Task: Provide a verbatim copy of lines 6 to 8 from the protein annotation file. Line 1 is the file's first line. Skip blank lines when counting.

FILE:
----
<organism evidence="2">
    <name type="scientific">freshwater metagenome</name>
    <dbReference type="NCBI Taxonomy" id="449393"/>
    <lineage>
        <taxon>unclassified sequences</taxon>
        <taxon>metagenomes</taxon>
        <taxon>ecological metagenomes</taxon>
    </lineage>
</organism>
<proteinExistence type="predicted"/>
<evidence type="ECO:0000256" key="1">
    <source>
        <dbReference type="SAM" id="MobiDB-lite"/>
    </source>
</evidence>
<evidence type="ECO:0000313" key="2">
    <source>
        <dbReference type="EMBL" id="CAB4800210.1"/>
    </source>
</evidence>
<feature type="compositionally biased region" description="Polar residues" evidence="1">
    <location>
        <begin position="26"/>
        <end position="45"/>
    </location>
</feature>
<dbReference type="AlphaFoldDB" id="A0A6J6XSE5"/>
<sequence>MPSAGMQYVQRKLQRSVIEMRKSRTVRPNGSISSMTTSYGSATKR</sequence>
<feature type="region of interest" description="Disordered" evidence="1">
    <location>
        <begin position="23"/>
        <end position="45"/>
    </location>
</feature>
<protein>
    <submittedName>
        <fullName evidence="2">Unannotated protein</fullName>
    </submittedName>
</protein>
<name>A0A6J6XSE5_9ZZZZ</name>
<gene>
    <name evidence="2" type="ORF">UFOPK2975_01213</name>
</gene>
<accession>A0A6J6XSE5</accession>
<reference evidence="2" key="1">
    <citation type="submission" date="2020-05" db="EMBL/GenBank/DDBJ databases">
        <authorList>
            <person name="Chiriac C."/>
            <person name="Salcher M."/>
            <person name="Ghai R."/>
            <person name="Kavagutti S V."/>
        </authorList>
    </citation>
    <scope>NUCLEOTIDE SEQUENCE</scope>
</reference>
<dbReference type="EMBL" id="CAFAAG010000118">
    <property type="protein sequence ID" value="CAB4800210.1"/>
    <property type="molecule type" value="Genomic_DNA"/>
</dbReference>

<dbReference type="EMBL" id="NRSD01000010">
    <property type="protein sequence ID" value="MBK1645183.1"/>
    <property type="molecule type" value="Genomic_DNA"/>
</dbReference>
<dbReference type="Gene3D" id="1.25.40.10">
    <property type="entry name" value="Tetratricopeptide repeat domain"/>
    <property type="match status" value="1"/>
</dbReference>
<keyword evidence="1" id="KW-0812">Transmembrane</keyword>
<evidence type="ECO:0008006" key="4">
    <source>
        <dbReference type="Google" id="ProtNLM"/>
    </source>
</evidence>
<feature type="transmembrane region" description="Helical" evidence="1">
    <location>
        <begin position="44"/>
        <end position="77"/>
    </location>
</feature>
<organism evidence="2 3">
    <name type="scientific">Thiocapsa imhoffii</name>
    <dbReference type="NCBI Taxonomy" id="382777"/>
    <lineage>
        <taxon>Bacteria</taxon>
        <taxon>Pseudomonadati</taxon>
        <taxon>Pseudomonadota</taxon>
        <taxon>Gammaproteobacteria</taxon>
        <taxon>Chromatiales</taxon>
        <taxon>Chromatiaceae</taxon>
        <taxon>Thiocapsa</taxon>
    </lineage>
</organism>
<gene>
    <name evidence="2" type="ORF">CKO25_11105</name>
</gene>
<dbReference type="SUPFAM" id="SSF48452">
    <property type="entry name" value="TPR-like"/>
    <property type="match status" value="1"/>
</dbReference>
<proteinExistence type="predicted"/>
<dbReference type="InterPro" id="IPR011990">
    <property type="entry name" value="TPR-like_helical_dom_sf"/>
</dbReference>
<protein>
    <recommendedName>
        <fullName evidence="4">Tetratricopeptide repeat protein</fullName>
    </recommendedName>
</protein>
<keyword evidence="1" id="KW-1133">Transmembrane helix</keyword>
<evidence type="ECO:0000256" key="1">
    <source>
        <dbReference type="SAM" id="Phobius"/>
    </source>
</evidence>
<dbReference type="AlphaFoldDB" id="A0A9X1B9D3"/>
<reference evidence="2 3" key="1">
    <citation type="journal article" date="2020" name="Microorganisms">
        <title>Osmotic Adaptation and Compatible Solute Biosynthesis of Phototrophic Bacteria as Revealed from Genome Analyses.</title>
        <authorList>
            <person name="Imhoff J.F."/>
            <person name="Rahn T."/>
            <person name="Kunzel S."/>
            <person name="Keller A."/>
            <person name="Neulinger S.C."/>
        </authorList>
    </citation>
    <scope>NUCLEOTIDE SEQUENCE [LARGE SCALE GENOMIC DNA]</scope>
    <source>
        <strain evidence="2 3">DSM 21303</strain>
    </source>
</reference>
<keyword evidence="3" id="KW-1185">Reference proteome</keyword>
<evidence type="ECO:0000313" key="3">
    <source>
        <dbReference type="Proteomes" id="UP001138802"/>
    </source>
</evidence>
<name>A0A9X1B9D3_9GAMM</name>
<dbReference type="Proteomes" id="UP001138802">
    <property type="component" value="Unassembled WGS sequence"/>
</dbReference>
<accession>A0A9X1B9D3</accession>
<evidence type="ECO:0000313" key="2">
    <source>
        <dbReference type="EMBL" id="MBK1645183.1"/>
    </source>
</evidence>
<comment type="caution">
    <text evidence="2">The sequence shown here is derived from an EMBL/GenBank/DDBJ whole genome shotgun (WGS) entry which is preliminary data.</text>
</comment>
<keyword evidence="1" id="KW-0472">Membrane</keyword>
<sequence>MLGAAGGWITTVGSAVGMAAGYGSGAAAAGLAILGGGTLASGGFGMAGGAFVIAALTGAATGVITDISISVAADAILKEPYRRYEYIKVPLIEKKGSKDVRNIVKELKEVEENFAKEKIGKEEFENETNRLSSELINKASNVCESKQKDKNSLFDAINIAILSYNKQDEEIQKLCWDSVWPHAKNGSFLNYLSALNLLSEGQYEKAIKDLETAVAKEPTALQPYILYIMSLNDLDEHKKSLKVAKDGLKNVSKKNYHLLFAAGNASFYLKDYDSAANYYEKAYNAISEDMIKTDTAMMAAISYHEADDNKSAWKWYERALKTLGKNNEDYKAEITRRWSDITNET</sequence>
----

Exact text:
        <taxon>metagenomes</taxon>
        <taxon>ecological metagenomes</taxon>
    </lineage>